The Bay Area Wealth Conundrum

The Bay Area is unique - not just for our farmers markets, tech startups, and great weather, but because it is not uncommon to have a neighbor with a net worth of $1MM+ struggling to make ends meet.

Equity = Assets - Liabilities
 
For those that purchased real estate before the tech boom that has transformed the Bay Area, likely, the Equity column has quite a bit of value. But, even for those buying now, you will notice that 20% down on a $1MM home is $200K in equity.
 
Now, not everyone needs to worry about accessing the equity in his or her home. And, for some there is no equity at all (this is also called being “underwater” or “upside-down”).

Today's topic - how to access equity.  A false perception of equity is that it is useful in and of itself. I say that mainly to point out that you need to perform some sort of action before being able to access it. Unlike cash in your bank account, it is not always possible to pay for dinner and a movie with equity. So what is a homeowner to do? Although selling is an option, here are the most common ways to go about accessing equity without selling your home:

1) Home Equity Loan
A home equity loan is almost identical in nature to the mortgage you currently (or at one time did) have on your home. You will get an upfront amount, and from there you make monthly payments until the principal balance is paid in full. Home equity loans can have fixed interest rates and tend to have shorter durations than purchase mortgages.

2) Home Equity Line of Credit (HELOC)
A HELOC is a revolving form of credit that uses your home as collateral. Many people associate a HELOC to a credit card (as some banks actually issue a card for you to make charges with). During the course of the HELOC, you have a period to “draw” on the available funds. At no point do you actually need to draw on, or use, the funds and you only have to payback what you borrowed (which usually does not start until after the draw period). Typical terms of HELOCs are adjustable rates (usually based on the prime rate) and often 5-25 years. During the repayment period, payments can be made on a schedule of principal and interest or interest only with a lump-sum balloon payment at the end.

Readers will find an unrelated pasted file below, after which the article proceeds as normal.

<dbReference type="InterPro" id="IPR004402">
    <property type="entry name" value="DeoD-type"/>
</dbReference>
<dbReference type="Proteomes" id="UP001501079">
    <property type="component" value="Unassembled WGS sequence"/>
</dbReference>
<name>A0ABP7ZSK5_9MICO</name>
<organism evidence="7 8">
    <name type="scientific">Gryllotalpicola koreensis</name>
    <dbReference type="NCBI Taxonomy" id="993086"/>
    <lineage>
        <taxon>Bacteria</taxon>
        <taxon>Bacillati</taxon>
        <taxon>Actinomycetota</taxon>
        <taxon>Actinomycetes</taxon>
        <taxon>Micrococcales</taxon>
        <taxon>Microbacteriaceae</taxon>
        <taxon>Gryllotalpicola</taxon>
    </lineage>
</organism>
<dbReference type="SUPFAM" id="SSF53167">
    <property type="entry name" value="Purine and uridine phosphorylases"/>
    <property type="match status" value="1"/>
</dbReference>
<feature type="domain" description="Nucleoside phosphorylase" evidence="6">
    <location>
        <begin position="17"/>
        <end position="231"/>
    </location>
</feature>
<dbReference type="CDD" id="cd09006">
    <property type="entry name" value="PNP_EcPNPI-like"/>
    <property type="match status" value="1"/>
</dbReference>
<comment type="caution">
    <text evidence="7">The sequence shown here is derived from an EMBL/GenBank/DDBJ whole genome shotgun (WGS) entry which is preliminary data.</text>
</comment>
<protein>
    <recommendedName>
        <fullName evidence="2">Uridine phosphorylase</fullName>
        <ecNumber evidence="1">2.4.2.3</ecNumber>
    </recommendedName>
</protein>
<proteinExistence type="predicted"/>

3) Refinance
Refinancing in today’s market has been popular as homeowners refinance higher interest rate mortgages into new loans with lower interest rates and possibly different durations. When thinking about refinancing, it is not just used to lower an interest rate. A common form of refinancing is called a cash-out refinance, where the borrower actually gets a check at the end of the refinance and the new principal balance for the mortgage is the basis for the payments.
 
The interest rates, terms, durations, draw periods, etc. can all vary. However, all methods do come with caveats, costs, and Deeds of Trust.
 
If you are considering any of the above, I highly recommend speaking with your accountant about any potential tax benefits (interest on your home equity financing may be tax deductible) and with a mortgage broker/lender to get an idea of the process.

If you ever have any questions at all, please do not hesitate to reach out. At MinnGo, we realize that real estate is not something our clients think about everyday. Lucky for you, that is what we live and breath.

Until next time.

Cheers,

Ryan